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Citric acid urine test
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Citric acid urine test

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Urine - citric acid test

Citric acid urine test measures the level of citric acid in urine.

I Would Like to Learn About:

  • How the Test is Performed

    You will need to collect your urine at home over 24 hours. Your health care provider will tell you how to do this. Follow instructions exactly so that the results are accurate.

  • How to Prepare for the Test

    No special preparation is necessary for this test. But the results are affected by your diet, and this test is usually done while you are on a normal diet. Ask your health care provider for more information.

  • How the Test will Feel

    The test involves only normal urination, and there is no discomfort.

  • Why the Test is Performed

    The test is used to diagnose renal tubular acidosis and evaluate kidney stone disease.

  • Normal Results

    The normal range is 320 to 1240 milligrams per 24 hours.

    Normal value ranges may vary slightly among different laboratories. Some labs use different measurements or test different samples. Talk to your doctor about the meaning of your specific test results.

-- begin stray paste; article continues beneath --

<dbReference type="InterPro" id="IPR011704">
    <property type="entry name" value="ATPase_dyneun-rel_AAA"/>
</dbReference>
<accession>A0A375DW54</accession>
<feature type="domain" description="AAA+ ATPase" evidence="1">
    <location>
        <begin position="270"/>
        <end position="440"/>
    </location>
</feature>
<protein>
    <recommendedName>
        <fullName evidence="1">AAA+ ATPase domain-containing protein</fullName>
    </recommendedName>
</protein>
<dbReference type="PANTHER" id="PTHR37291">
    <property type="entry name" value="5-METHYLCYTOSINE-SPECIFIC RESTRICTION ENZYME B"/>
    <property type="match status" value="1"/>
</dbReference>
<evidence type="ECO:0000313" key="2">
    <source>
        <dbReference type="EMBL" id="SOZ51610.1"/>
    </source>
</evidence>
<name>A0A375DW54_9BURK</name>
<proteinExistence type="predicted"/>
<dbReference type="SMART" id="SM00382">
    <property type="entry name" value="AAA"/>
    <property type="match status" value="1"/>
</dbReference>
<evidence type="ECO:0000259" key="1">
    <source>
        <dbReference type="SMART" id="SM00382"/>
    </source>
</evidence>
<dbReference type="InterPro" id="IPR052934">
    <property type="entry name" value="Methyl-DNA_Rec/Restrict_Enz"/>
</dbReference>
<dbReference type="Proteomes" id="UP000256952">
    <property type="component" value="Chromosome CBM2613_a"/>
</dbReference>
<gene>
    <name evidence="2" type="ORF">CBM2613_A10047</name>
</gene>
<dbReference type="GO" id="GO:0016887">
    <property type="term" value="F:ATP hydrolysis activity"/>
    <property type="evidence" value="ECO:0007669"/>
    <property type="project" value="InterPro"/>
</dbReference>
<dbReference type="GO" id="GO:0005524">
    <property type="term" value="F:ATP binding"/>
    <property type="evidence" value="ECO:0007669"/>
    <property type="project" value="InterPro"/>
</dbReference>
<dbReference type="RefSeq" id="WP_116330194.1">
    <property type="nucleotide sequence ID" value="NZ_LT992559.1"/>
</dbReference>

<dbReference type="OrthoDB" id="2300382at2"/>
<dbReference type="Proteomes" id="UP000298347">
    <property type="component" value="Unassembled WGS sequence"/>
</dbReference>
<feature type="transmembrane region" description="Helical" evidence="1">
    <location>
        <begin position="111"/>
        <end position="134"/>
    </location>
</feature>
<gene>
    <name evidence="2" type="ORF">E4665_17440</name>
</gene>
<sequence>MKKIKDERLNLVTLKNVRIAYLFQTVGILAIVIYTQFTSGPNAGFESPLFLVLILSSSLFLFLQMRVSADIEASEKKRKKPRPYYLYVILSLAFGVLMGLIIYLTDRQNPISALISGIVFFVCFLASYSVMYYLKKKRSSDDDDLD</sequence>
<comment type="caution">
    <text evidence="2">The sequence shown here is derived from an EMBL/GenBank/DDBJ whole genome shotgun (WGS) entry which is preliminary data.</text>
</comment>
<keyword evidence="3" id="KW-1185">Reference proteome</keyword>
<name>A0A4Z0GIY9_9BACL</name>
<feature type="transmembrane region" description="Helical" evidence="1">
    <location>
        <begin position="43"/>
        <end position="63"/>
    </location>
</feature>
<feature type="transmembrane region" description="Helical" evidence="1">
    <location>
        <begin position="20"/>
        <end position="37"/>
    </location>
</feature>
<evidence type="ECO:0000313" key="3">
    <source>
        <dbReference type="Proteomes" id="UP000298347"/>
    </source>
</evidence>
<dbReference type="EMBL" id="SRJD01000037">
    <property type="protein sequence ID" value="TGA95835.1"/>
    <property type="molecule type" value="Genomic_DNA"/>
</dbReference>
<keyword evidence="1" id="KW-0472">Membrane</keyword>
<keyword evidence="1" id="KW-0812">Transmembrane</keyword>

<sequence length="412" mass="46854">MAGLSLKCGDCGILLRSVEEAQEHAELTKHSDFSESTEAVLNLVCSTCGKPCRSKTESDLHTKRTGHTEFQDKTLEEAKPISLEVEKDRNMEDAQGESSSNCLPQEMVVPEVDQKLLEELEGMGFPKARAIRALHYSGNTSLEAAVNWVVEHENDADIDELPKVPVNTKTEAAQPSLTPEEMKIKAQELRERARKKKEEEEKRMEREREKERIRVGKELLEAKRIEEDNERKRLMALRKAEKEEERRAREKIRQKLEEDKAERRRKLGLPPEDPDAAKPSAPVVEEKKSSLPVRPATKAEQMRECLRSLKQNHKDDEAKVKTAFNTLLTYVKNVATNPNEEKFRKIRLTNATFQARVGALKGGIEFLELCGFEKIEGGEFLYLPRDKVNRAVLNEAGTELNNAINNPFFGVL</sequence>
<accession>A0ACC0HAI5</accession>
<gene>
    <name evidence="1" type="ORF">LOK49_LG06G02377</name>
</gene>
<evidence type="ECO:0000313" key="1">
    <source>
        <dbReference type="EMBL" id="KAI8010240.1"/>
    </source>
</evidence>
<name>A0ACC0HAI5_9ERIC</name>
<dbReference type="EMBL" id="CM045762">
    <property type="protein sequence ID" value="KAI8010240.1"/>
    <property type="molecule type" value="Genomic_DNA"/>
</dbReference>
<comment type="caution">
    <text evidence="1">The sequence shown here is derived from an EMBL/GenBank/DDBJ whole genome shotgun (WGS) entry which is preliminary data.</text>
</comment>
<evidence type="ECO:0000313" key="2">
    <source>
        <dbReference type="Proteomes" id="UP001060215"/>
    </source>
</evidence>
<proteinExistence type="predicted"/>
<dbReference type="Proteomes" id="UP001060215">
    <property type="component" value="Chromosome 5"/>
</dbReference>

• What Abnormal Results Mean

    A low level of citric acid may mean renal tubular acidosis and a tendency to form calcium kidney stones.

    The following may decrease urine citric acid levels:

    • Chronic kidney failure
    • Diabetes
    • Excessive muscle activity
    • Medicines called angiotensin converting enzyme inhibitors (ACE inhibitors)
    • Parathyroid glands do not produce enough of its hormone (hypoparathyroidism)
    • Too much acid in the body fluids (acidosis)

    The following may increase urine citric acid levels:

    • A high carbohydrate diet
    • Estrogen therapy
    • Vitamin D
  • Risks

    There are no risks with this test.

Related Information

  Proximal renal tub...RenalAcidosisHypoparathyroidism...DiabetesChronic kidney dis...CarbohydratesVitamin D     Diabetes - type 1...Vitamins

References

Israni AK, Kasiske BL. Kidney disease: glomerular filtration rate, urinalysis, and proteinuria. In: Taal MW, Chertow GM, Marsden PA, et al., eds. Brenner and Rector's The Kidney. 9th ed. Philadelphia, Pa: Elsevier Saunders; 2011:chap 25.

McPherson RA, Ben-Ezra J. Basic examination of urine. In: McPherson RA, Pincus MR, eds. Henry's Clinical Diagnosis and Management by Laboratory Methods. 22nd ed. Philadelphia, Pa: Elsevier Saunders; 2011:chap 28.

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Review Date: 11/5/2013  

Reviewed By: Charles Silberberg, DO, Private Practice specializing in Nephrology, Affiliated with New York Medical College, Division of Nephrology, Valhalla, NY. Review provided by VeriMed Healthcare Network. Also reviewed by David Zieve, MD, MHA, Bethanne Black, and the A.D.A.M. Editorial team.

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